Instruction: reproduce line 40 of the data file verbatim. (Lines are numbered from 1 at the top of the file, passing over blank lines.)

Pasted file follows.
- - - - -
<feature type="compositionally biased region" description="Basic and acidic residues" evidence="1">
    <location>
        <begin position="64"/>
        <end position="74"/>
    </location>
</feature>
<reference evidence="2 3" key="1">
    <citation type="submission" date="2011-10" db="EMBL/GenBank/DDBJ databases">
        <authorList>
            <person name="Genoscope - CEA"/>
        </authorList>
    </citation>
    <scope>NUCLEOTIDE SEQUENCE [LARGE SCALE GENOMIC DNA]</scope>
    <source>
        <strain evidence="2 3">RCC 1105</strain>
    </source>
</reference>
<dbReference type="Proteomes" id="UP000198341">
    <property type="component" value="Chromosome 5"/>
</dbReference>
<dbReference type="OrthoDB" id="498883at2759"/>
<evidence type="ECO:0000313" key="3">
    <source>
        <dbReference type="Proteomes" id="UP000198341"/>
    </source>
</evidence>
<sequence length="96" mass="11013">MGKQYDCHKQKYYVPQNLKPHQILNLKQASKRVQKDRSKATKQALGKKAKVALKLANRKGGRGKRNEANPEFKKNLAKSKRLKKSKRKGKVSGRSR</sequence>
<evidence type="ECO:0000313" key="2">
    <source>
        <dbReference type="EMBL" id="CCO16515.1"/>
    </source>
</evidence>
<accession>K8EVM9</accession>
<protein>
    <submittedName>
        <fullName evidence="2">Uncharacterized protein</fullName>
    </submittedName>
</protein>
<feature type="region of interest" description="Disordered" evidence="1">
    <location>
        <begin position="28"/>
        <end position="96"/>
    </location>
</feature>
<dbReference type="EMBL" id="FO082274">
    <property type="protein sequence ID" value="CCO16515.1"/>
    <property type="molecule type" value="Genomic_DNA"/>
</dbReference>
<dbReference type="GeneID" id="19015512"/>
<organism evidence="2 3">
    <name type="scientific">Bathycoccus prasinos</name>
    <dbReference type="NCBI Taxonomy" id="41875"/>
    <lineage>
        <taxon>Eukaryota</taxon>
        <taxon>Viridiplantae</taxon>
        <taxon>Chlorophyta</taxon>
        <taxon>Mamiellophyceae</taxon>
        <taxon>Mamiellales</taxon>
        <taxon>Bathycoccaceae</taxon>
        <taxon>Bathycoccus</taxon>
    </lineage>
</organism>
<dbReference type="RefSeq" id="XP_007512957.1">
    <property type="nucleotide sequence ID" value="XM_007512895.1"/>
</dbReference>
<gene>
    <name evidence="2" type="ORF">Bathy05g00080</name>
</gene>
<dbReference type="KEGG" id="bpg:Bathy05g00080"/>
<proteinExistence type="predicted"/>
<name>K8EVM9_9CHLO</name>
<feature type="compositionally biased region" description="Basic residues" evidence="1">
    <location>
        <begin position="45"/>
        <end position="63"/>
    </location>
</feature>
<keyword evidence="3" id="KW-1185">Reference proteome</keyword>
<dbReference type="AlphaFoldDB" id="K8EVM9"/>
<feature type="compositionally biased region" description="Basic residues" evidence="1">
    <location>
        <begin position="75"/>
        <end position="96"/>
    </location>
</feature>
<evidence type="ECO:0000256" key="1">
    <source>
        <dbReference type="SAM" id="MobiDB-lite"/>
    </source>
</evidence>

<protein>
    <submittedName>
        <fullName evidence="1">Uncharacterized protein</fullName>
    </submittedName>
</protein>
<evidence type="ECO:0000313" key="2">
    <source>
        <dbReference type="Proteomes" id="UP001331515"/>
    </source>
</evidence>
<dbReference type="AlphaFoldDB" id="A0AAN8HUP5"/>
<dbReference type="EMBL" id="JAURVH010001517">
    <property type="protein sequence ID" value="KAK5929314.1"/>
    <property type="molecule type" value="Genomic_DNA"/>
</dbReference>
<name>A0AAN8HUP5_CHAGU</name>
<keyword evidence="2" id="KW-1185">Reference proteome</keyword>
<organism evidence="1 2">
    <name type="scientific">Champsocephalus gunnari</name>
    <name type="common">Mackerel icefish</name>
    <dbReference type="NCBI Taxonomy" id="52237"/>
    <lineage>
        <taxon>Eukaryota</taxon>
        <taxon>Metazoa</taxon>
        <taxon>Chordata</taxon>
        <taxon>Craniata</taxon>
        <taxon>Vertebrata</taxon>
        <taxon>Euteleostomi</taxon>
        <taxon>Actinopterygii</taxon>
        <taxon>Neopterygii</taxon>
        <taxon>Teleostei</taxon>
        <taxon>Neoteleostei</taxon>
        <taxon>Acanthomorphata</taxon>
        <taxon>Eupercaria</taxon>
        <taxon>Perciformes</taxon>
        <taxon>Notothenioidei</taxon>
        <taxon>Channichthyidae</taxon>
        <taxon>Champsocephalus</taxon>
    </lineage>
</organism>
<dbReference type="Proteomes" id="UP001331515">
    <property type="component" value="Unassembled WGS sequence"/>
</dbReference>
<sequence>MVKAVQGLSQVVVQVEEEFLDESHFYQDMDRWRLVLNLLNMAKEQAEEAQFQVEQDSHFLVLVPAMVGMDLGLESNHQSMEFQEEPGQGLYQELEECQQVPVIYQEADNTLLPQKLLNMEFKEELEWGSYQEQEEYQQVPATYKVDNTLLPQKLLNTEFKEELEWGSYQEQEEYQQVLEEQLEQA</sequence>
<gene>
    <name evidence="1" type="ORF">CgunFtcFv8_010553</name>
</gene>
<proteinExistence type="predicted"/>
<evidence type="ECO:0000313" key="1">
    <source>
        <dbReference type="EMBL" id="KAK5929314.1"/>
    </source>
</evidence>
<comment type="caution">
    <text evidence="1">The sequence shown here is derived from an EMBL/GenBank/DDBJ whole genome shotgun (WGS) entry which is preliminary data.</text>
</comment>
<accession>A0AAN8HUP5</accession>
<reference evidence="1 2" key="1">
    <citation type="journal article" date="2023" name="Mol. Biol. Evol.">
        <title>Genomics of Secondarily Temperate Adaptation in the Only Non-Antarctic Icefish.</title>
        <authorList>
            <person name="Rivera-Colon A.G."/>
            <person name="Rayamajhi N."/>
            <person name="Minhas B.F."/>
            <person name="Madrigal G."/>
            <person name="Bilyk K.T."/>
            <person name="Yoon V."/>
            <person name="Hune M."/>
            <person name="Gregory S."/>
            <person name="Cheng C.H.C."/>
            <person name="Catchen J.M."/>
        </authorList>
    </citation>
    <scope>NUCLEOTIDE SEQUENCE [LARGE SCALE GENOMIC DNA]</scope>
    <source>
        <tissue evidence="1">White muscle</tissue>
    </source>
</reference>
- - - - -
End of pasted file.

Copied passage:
    <location>